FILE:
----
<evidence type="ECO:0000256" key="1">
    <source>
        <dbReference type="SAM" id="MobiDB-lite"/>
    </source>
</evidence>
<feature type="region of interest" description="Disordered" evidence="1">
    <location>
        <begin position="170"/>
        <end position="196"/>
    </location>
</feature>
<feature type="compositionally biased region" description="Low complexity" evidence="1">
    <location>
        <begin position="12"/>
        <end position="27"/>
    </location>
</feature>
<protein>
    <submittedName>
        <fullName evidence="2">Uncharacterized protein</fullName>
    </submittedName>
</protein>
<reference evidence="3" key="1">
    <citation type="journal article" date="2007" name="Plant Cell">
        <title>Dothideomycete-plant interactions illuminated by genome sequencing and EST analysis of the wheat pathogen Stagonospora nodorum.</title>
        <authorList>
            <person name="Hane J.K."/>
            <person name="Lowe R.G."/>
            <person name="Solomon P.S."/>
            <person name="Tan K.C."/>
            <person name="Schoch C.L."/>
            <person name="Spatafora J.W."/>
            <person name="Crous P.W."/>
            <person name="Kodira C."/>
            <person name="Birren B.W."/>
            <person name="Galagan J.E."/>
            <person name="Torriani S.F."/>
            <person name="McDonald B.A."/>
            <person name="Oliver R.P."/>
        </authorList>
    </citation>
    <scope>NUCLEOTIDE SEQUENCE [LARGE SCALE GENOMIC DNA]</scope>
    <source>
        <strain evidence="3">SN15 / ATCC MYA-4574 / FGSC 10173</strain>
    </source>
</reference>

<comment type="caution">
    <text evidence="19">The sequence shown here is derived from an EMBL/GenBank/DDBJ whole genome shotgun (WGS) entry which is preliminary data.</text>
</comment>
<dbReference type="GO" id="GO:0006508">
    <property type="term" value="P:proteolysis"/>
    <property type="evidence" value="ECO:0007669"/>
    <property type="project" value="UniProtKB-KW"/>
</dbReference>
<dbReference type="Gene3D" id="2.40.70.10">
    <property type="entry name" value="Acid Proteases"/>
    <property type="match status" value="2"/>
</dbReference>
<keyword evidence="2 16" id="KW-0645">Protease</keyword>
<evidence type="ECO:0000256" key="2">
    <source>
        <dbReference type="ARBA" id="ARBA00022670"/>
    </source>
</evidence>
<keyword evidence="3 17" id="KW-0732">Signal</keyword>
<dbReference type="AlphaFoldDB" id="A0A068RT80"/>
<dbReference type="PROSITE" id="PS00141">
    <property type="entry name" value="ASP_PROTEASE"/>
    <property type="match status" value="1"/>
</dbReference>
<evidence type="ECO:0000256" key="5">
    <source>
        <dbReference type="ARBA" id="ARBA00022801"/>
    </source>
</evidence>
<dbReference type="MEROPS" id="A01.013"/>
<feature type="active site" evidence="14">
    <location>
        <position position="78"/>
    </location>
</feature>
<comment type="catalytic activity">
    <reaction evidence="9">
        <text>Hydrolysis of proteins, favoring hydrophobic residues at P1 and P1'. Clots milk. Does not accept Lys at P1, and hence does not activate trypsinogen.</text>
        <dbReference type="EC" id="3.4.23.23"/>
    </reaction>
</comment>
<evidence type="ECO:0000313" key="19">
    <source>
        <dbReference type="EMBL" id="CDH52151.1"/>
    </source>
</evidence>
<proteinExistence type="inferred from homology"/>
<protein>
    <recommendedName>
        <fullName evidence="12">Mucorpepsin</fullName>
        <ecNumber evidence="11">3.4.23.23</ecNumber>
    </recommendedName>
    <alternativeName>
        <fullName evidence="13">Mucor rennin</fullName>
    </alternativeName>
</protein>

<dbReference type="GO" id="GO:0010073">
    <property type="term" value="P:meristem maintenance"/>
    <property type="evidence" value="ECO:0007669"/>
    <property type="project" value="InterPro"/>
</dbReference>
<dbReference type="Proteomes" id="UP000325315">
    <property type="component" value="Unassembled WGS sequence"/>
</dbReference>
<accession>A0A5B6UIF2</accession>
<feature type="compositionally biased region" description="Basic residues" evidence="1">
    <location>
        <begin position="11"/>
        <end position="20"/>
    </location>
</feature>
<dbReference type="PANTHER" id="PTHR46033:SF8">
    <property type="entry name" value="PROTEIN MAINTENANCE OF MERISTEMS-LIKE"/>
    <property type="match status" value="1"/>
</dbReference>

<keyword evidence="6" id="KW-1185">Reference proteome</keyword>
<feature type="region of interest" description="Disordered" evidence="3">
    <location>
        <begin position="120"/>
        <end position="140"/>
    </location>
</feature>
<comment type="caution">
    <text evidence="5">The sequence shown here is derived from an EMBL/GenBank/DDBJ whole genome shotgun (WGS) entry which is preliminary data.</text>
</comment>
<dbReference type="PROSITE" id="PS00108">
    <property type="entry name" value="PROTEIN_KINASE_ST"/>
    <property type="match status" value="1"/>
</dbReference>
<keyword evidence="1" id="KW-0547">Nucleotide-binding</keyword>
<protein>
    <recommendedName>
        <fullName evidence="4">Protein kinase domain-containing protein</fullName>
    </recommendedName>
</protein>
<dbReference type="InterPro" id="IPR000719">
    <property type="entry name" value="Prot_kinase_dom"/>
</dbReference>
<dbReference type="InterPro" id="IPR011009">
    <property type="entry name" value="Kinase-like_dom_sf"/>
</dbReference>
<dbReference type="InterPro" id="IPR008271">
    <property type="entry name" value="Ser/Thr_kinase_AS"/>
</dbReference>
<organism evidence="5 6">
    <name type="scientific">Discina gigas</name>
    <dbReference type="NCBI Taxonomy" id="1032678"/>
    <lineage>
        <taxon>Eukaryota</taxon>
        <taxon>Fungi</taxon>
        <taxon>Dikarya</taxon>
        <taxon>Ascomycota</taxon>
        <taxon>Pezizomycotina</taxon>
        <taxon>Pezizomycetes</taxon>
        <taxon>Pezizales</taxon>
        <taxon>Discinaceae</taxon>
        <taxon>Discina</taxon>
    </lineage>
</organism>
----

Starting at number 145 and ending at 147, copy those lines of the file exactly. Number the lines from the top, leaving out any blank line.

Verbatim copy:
<dbReference type="InterPro" id="IPR011009">
    <property type="entry name" value="Kinase-like_dom_sf"/>
</dbReference>